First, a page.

Nacre: The actual structure of the pearl is made from Nacre it is composed of hexagonal platelets made of aragonite (calcium carbonate) 10–20 µm wide and 0.5 µm thick arranged in a continuous parallel lamina. This gives the pearls their unique look among all the gemstones of the world, as the iridescence shown by a pearl cannot be easily mimicked.
Matching: How well matched the pearls are when next to each other in a necklace or bracelet.
Cut refers not only to a diamonds shape (e.g. round, oval, pear, etc.) but to a diamonds proportions, symmetry and polish. Many gemmologists consider the cut of a diamond to be its most important characteristic. The beauty of a diamond depends more on cut than any other factor. Though extremely difficult to analyse and quantify, diamond cut has three primary effects on appearance: brilliance (the brightness created by the combination of all the white light reflections from the surface and the inside of a polished diamond), fire (the dispersion of light into the colours of the visible spectrum, seen as flashes of colour), and scintillation (the flashes of light and dark, or sparkle, when a diamond or light source is moved). In other words, a diamond with a poor cut will appear dull, even if it has the perfect colour and clarity.
See Diagram below.
Because they are formed deep within the earth under extreme heat and pressure, virtually all diamonds contain "birthmarks"; small imperfections inside the diamond (called inclusions), or on its surface (called blemishes). Clarity refers to the degree to which these imperfections are present. Diamonds which contain numerous or significant inclusions or blemishes have less brilliance because the flaws interfere with the path of light through the diamond.
See Diagram below.
Please note P1 - 3 & I1 - 3 are exactly the same
A diamond or gemstones "Carat" designation is a measurement of both the size and weight of the stone. One "Carat" is a unit of mass that is equal to 0.2 grams (200 milligrams). A carat can also be divided into "points" with one carat being equal to 100 points, and with each point being 2 milligrams in weight. Therefore, a 1/2 carat diamond would be 50 points, a 3/4 carat diamond is 75 points, and a 2 carat diamond is 200 points.When a single piece of jewellery has multiple stones, the total mass of all diamonds or gemstones is referred to as "Total Carat Weight" or "T.C.W."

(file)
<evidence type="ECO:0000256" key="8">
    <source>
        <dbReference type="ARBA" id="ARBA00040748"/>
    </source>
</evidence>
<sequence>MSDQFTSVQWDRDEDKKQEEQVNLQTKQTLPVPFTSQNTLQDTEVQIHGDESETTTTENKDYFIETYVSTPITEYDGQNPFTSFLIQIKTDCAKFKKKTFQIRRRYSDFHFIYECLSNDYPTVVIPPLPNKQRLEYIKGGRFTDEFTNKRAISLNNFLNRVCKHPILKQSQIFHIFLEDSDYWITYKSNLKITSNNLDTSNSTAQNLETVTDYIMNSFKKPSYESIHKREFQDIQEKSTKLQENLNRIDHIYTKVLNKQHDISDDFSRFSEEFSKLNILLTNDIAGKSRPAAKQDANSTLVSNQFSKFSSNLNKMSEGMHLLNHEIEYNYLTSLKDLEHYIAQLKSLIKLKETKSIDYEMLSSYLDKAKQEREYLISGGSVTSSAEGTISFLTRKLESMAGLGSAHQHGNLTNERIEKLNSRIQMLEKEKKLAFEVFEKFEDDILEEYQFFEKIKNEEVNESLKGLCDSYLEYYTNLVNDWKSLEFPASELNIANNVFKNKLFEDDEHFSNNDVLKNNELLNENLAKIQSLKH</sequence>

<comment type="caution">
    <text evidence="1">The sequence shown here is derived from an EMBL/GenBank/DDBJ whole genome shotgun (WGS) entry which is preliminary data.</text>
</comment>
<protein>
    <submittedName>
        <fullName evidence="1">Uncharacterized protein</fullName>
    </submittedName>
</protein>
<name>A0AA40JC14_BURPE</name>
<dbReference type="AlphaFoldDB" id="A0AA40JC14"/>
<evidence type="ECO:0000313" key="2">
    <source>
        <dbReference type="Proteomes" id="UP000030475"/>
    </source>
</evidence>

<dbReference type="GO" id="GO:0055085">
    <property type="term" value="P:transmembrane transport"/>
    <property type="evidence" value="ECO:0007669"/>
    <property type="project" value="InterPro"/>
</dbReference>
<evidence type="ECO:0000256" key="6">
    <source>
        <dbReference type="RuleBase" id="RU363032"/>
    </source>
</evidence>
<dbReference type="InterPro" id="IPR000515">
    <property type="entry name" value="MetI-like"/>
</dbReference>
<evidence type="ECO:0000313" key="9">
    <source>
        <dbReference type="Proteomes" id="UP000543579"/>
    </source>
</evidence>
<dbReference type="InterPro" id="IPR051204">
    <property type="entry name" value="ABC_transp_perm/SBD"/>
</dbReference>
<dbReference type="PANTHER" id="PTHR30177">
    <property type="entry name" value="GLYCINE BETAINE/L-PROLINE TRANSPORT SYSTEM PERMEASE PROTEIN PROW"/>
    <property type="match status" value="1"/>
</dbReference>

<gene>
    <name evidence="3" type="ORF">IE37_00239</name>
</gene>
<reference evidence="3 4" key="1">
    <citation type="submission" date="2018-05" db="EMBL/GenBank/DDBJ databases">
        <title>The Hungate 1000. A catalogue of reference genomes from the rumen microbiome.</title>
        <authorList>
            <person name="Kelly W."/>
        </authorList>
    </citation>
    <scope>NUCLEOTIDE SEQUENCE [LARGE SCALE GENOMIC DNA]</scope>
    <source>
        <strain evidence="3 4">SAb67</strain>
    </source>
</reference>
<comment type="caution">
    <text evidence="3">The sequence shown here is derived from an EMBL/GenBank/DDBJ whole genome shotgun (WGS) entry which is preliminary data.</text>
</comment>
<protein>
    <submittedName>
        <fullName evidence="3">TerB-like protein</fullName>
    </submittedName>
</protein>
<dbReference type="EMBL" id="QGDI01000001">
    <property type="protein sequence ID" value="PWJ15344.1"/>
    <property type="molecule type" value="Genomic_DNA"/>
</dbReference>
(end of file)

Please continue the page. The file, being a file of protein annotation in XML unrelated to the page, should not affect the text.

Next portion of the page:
Two diamonds of equal carat weight may also appear very different in size based on the shape of the diamond. For instance, a 1 carat marquise tends to appear larger than a 1 carat round. The chart below illustrates why. For each diamond, the chart shows the following:
Remember that while the measurements below are typical, every diamond is unique.
A black diamond, or Carbonado originated on earth 3.5 billion years ago. Infernal heat and pressure, under the earths surface transformed the carbon atoms into crystals. Black Diamonds are opaque and just like colour-less diamonds, they are of great hardness that amounts to 10 in the Mohss scale of hardness.
Black Diamonds are full of criss-crossing inclusions containing black deposits of Sulphides which are responsible for their opaque texture. Pitting on the stones surface may also be evident and is quite normal.
As a general rule, black diamonds contain a multitude of grey and dark grey elements the combination of which form the black colour.
Diamonds that naturally occur with shades of colour are referred to as "Fancy". Fancy coloured diamonds are valued by the intensity of their colour concentration. All coloured diamonds belong to the carbon family. The difference of the colour is the result of the different molecular structures of the crystals.
Black diamonds are often enhanced and are still genuine diamonds treated with radiation to make their colour appear more black, or to obtain uniform colour.
It is typically much better quality than a "natural" black diamond due to the nature of its inclusions.
In ancient Italy, a black diamond was regarded as the stone of reconciliation. It was believed that touch of black diamond has the power of patching up all misunderstandings between the warring couples.
When it comes to a diamonds colour, many people think that a "good" colour means that it is brilliantly white - but this is seldom the case. Nature has provided a whole spectrum of colours in the makeup of diamonds, including red, pink, green, blue, and yellow. Acting as a prism, a diamond divides light into a spectrum of colours and reflects this light as colourful flashes called fire. The less colour in a diamond means the more colourful the fire, which results in a better colour grade.
The photo below shows a master set used by gemmologists to grade colour in diamonds. Each diamond to be graded is compared to the master set to determine where it should fall on the diamond colour scale. The colours you see below are slightly exaggerated, since viewing diamonds face down makes their body colour more pronounced. The face down orientation makes the detection of body colour easier because brightness and fire are minimized when the diamond is face down.
Each valuation is produced for "Retail Replacement" in the following environment;
When a valuer generates a valuation for "Retail Replacement" he is trying to most accurately determine what that item would sell for in the above retail environment. As grading diamonds and precious stones is not an exact art variations do occur.